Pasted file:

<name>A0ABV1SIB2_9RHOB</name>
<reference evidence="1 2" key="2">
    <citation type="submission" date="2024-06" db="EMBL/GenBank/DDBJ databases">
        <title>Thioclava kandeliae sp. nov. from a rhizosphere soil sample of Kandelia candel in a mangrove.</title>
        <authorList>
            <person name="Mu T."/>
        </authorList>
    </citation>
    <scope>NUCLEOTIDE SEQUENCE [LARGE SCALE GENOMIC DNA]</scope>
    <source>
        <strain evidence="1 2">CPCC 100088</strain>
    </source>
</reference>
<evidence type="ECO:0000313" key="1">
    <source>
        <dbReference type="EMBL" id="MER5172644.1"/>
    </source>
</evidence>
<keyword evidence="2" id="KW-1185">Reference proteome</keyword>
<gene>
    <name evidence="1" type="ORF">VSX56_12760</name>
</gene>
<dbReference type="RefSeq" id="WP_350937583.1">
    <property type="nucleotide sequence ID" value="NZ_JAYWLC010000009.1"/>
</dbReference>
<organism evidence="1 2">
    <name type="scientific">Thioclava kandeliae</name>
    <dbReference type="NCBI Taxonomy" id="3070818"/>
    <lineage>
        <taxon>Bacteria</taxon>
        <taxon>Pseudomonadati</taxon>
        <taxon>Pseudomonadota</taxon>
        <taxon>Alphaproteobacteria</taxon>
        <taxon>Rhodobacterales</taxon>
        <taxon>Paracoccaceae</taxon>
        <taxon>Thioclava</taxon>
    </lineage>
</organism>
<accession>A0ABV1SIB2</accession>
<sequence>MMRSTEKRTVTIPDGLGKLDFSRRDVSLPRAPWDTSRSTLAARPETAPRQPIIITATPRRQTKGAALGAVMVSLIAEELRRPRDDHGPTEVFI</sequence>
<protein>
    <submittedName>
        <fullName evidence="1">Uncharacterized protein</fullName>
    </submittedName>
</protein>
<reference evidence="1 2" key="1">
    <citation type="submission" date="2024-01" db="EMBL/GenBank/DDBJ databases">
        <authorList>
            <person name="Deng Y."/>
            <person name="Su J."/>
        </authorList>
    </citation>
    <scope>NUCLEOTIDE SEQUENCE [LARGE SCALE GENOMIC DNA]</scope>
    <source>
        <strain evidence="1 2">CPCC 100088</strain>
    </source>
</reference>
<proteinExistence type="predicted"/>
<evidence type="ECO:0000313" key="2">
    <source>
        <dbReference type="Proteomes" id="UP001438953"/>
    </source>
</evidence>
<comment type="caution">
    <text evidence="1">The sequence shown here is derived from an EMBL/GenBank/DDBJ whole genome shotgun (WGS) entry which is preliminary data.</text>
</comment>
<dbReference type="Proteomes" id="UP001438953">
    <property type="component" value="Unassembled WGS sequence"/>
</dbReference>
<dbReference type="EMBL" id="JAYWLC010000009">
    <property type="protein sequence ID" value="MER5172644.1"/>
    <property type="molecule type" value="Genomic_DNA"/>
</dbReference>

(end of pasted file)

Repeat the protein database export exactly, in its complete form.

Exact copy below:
<name>A0ABV1SIB2_9RHOB</name>
<reference evidence="1 2" key="2">
    <citation type="submission" date="2024-06" db="EMBL/GenBank/DDBJ databases">
        <title>Thioclava kandeliae sp. nov. from a rhizosphere soil sample of Kandelia candel in a mangrove.</title>
        <authorList>
            <person name="Mu T."/>
        </authorList>
    </citation>
    <scope>NUCLEOTIDE SEQUENCE [LARGE SCALE GENOMIC DNA]</scope>
    <source>
        <strain evidence="1 2">CPCC 100088</strain>
    </source>
</reference>
<evidence type="ECO:0000313" key="1">
    <source>
        <dbReference type="EMBL" id="MER5172644.1"/>
    </source>
</evidence>
<keyword evidence="2" id="KW-1185">Reference proteome</keyword>
<gene>
    <name evidence="1" type="ORF">VSX56_12760</name>
</gene>
<dbReference type="RefSeq" id="WP_350937583.1">
    <property type="nucleotide sequence ID" value="NZ_JAYWLC010000009.1"/>
</dbReference>
<organism evidence="1 2">
    <name type="scientific">Thioclava kandeliae</name>
    <dbReference type="NCBI Taxonomy" id="3070818"/>
    <lineage>
        <taxon>Bacteria</taxon>
        <taxon>Pseudomonadati</taxon>
        <taxon>Pseudomonadota</taxon>
        <taxon>Alphaproteobacteria</taxon>
        <taxon>Rhodobacterales</taxon>
        <taxon>Paracoccaceae</taxon>
        <taxon>Thioclava</taxon>
    </lineage>
</organism>
<accession>A0ABV1SIB2</accession>
<sequence>MMRSTEKRTVTIPDGLGKLDFSRRDVSLPRAPWDTSRSTLAARPETAPRQPIIITATPRRQTKGAALGAVMVSLIAEELRRPRDDHGPTEVFI</sequence>
<protein>
    <submittedName>
        <fullName evidence="1">Uncharacterized protein</fullName>
    </submittedName>
</protein>
<reference evidence="1 2" key="1">
    <citation type="submission" date="2024-01" db="EMBL/GenBank/DDBJ databases">
        <authorList>
            <person name="Deng Y."/>
            <person name="Su J."/>
        </authorList>
    </citation>
    <scope>NUCLEOTIDE SEQUENCE [LARGE SCALE GENOMIC DNA]</scope>
    <source>
        <strain evidence="1 2">CPCC 100088</strain>
    </source>
</reference>
<proteinExistence type="predicted"/>
<evidence type="ECO:0000313" key="2">
    <source>
        <dbReference type="Proteomes" id="UP001438953"/>
    </source>
</evidence>
<comment type="caution">
    <text evidence="1">The sequence shown here is derived from an EMBL/GenBank/DDBJ whole genome shotgun (WGS) entry which is preliminary data.</text>
</comment>
<dbReference type="Proteomes" id="UP001438953">
    <property type="component" value="Unassembled WGS sequence"/>
</dbReference>
<dbReference type="EMBL" id="JAYWLC010000009">
    <property type="protein sequence ID" value="MER5172644.1"/>
    <property type="molecule type" value="Genomic_DNA"/>
</dbReference>